This section contains ideas for circles that help build trust, positive feelings, and a sense of belonging within the classroom community. While they can be used at any time, these circles are particularly recommended for when students seem reluctant to share in circle.
Goals for Community-Building Circles
We feel connected to other people when we sense that they see us, know us, and care about us. That’s what connection circles are about: being seen, being heard, being known, and developing affection. Therefore, the objectives for these circles are that students will feel:
Implicit Questions of Connection
Whenever we humans are in a group we have several unspoken questions, and we immediately begin searching for social cues that will help us answer them. These questions are:
Circles are an ideal venue to support these investigations. They can be used to develop connections, understanding, belonging, affection, agreements, and trust. Even when circles are not explicitly about restorative dialogues (dealing with a specific conflict), if they are helping to connect people in a positive way they are fundamentally restorative because they help to restore a culture that is positive and healthy and safe.
Basic Connection: The Check-in Round
Near the beginning of every circle is a check-in round. A question is put into the circle, and the talking piece is passed so that everyone in the circle can answer.
Almost any low-risk, relevant question will do. The key is that everyone has a chance to have their voice heard, and to reveal something about their inner lives so that others can see them, and they can feel seen. See if you can identify a question that is also about something relevant to an actual social situation prevailing in the class.
Students love to suggest questions for check in and check out. It’s good to let them do so, especially when they’ve had experience with a few circles. When students contribute questions they feel ownership and responsibility for the circle. One way to get student questions is to ask for several ideas and then choose one or combine a couple. Often it’s good to add “and why” to a student’s question; for example a student may suggest “What is your favorite movie.” Modify this to “What is your favorite movie, and share two reasons why.”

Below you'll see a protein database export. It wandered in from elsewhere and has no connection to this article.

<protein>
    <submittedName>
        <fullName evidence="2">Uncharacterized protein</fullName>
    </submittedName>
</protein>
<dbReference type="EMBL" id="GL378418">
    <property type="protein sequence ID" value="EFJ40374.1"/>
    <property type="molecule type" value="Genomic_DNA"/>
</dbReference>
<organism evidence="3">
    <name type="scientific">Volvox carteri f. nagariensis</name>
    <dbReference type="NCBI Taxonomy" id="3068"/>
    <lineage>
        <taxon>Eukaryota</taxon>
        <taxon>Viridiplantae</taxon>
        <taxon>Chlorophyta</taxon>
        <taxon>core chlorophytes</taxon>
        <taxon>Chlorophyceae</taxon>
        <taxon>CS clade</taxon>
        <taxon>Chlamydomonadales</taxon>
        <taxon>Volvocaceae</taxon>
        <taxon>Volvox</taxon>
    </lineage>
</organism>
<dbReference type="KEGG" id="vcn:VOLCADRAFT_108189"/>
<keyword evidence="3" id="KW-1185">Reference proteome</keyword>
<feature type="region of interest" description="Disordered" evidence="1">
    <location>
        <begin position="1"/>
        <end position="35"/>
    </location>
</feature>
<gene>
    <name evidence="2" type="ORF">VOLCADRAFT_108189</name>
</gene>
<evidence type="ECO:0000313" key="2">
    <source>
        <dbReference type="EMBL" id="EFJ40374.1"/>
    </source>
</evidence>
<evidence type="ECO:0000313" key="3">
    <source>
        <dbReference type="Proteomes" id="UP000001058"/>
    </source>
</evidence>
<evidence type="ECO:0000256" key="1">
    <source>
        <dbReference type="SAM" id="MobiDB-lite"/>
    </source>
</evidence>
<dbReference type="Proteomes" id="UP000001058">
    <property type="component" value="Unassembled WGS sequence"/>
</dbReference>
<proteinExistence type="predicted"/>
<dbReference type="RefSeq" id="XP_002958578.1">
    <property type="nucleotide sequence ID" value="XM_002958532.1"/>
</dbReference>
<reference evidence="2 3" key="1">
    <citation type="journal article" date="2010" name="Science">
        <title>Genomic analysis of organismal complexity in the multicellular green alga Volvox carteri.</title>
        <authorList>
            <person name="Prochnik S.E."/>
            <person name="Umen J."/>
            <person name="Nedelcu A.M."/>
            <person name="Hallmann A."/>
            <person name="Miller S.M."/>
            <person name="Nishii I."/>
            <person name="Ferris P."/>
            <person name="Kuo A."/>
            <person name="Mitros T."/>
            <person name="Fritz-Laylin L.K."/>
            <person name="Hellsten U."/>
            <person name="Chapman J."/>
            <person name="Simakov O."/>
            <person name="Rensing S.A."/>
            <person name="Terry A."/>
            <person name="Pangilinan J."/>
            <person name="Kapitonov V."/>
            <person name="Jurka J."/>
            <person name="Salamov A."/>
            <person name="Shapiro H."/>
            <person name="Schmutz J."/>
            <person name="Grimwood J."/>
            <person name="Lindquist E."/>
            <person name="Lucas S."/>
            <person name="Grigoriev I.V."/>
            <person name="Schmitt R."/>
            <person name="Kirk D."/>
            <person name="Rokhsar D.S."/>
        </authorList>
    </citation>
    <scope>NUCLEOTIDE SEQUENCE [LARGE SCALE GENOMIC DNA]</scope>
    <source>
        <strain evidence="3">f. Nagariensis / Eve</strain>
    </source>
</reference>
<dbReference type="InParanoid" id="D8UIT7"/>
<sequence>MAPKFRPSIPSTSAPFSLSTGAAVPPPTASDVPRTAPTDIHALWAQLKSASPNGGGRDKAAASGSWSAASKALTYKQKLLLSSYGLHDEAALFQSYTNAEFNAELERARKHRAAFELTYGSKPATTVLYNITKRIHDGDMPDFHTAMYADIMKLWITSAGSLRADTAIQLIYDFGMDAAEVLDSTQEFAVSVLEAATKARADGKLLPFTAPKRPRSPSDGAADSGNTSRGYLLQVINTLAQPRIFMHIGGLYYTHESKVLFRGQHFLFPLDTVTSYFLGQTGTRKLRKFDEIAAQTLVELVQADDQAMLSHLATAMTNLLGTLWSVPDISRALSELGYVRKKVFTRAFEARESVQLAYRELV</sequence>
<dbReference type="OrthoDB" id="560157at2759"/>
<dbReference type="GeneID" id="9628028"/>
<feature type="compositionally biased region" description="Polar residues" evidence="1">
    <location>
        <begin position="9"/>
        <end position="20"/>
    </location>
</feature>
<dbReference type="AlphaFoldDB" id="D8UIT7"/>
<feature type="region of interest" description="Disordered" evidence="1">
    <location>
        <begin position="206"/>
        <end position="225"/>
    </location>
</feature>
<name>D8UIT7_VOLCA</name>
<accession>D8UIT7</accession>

Type of Circle: Basic, Popcorn, Fishbowl, Spiral
Many classrooms dedicate a circle to discussing how to bring problems that students are noticing to the attention of the whole class, so together the whole class can work to solve the problem. Convene a circle and ask the students for ideas about what kinds of problems might be appropriate to bring to circles for discussion. Then ask what a good procedure might be for naming these problems. Let students contribute ideas until they arrive at a solution. A typical solution is to have a box into which students can put notes about problems they feel should be discussed in circle. Some circles can be dedicated to this discussion. Basic and fishbowl circle formats are useful for this (see lesson plans). These circles can give students the feeling of being empowered. They can also help teachers who feel they have been carrying the burden of classroom problem solving by themselves experience the relief of having students who partner with them in this important task. See lessons 5 and 6 in Part Three for detailed descriptions of circles of this type.
Story of the Day
Type of Circle: Basic, Popcorn, Small Group
After a field trip or other special event where students have had an unusual experience, their learning is greatly enhanced by this type of circle. Gather students into the circle and, using the talking piece, invite them to tell a story in which something is shared from their day that was meaningful or interesting to them. You may have to model this; this activity is best done as a story in which there is a bit of plot. It can help if you suggest they tell it in the third person: “A boy was wandering on the trail one day when spotted a rabbit…” Encourage them to add details. As they students to each other’s stories they may realize their day was richer than they had previously been aware of. To close this circle invite comments from students about one thing that stood out for them.
Type of Circle: Basic
This is a version of show and tell that works for any age.